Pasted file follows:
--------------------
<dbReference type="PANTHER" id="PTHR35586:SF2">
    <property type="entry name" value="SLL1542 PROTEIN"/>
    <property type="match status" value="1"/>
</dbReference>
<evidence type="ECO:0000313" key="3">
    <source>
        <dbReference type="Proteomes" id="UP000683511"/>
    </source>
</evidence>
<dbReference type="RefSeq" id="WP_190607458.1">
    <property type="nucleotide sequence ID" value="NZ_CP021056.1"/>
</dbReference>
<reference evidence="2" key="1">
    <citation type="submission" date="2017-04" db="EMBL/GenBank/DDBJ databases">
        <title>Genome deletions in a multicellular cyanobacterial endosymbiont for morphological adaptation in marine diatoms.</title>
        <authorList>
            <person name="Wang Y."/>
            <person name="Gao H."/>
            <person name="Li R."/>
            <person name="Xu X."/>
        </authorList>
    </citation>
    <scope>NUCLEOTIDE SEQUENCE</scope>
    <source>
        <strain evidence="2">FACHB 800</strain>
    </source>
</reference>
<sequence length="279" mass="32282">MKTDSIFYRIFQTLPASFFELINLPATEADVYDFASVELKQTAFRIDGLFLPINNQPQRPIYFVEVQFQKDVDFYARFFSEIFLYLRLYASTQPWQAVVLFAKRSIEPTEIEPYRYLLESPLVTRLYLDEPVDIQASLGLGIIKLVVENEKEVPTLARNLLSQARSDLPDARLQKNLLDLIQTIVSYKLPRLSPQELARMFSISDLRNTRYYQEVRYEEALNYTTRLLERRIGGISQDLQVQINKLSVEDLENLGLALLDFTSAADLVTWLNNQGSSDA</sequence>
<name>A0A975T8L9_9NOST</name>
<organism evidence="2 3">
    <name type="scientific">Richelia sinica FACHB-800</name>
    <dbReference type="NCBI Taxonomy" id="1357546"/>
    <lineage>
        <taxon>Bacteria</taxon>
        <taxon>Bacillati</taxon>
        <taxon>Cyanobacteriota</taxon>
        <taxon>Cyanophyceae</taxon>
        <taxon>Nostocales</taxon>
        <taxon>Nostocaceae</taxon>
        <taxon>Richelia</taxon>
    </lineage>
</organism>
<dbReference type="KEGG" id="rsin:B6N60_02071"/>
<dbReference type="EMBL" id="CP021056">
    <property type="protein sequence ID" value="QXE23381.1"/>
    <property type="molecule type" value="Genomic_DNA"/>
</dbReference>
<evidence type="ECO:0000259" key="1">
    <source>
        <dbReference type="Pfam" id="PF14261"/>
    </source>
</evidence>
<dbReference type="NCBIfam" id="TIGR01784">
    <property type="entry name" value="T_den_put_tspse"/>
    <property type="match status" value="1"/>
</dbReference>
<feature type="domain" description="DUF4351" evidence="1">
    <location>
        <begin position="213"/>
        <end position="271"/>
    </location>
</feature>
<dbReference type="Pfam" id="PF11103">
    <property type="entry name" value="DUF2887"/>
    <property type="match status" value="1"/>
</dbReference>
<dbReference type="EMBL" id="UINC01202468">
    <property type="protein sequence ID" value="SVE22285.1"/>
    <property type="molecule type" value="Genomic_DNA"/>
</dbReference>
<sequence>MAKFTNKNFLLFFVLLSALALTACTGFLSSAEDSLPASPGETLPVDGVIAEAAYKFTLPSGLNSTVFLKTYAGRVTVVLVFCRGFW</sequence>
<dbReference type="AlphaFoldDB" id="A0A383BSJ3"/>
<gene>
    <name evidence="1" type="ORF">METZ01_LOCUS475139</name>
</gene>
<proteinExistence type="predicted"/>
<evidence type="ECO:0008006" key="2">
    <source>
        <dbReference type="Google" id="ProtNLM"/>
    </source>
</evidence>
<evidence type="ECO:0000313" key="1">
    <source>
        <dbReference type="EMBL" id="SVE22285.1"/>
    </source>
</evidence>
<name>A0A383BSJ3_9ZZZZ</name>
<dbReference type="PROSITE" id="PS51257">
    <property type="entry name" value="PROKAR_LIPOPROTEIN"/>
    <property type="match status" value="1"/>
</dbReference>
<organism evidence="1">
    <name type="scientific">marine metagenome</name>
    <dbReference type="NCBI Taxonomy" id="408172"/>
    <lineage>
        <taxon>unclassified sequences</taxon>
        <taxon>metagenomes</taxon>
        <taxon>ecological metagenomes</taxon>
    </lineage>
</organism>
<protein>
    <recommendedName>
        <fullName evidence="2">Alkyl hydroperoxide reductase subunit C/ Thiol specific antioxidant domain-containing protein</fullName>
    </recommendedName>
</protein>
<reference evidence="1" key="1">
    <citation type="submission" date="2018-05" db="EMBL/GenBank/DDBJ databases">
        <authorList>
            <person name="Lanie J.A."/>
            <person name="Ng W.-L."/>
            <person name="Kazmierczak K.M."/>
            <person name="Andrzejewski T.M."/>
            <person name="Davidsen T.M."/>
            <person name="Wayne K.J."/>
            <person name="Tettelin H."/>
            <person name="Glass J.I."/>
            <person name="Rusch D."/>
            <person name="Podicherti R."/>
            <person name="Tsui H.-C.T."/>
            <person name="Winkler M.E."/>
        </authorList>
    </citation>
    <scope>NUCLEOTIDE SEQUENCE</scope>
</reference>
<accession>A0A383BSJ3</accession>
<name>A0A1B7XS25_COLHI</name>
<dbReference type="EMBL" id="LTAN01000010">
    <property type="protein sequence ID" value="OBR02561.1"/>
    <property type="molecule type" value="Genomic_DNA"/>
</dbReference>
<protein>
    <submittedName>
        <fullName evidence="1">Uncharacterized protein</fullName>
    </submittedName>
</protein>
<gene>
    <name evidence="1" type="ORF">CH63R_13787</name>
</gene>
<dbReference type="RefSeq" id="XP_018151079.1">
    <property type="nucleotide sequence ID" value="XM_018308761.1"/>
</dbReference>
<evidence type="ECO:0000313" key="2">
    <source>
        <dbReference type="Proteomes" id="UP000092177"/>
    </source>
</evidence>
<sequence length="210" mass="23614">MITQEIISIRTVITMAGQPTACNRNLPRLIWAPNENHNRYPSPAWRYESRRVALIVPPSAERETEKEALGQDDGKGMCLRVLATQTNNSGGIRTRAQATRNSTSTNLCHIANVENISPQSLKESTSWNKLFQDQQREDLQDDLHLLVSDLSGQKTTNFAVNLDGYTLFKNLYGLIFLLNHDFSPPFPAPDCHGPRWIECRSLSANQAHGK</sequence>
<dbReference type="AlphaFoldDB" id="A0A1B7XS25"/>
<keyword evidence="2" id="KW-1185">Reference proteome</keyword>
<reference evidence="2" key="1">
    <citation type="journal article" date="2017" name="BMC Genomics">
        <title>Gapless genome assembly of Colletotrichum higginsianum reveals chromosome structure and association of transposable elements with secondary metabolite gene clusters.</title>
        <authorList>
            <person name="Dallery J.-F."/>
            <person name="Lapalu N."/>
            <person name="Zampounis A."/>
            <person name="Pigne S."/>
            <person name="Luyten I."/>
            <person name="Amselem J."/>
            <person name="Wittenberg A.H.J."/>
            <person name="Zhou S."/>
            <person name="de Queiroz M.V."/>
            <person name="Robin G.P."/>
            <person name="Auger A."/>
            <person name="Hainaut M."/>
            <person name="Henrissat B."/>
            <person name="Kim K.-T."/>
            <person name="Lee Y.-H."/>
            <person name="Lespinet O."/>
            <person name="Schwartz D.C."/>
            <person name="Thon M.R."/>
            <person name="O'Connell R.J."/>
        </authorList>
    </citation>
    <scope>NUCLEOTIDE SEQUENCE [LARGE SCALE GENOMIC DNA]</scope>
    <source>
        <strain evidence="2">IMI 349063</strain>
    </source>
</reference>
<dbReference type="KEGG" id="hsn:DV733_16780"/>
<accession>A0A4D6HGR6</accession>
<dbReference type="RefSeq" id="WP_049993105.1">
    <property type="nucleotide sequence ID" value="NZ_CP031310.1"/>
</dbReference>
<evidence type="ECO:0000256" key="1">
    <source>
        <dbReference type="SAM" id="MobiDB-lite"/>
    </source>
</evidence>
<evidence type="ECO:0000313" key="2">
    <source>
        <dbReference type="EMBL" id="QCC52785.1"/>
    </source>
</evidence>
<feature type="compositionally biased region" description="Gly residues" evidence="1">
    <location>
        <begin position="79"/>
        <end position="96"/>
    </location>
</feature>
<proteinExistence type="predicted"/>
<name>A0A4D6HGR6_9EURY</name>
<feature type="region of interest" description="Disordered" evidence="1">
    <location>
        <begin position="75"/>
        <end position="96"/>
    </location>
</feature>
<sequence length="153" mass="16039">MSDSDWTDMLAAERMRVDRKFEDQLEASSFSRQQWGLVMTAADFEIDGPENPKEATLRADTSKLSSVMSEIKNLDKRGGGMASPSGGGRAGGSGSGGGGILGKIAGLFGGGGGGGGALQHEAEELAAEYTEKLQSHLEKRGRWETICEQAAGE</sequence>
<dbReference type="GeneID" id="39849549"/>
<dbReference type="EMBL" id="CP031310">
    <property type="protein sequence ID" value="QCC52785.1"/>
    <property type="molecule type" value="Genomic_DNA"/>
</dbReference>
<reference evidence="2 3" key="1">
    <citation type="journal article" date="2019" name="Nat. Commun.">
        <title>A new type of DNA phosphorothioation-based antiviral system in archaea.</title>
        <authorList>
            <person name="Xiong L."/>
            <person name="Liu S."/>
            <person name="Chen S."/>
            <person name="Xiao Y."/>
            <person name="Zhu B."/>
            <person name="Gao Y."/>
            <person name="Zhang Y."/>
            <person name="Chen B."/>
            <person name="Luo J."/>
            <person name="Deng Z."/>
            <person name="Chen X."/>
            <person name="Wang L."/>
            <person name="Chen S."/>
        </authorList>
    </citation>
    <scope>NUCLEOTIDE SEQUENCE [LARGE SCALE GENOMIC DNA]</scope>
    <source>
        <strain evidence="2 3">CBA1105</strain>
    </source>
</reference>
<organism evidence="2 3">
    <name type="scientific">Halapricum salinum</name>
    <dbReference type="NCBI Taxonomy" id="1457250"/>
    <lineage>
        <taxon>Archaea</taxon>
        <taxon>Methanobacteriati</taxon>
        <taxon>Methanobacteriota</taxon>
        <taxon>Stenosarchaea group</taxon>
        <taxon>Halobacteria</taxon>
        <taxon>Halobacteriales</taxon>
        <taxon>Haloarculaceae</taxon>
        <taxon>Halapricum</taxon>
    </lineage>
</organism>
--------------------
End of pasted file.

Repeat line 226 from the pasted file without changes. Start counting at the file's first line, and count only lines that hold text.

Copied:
            <person name="Chen B."/>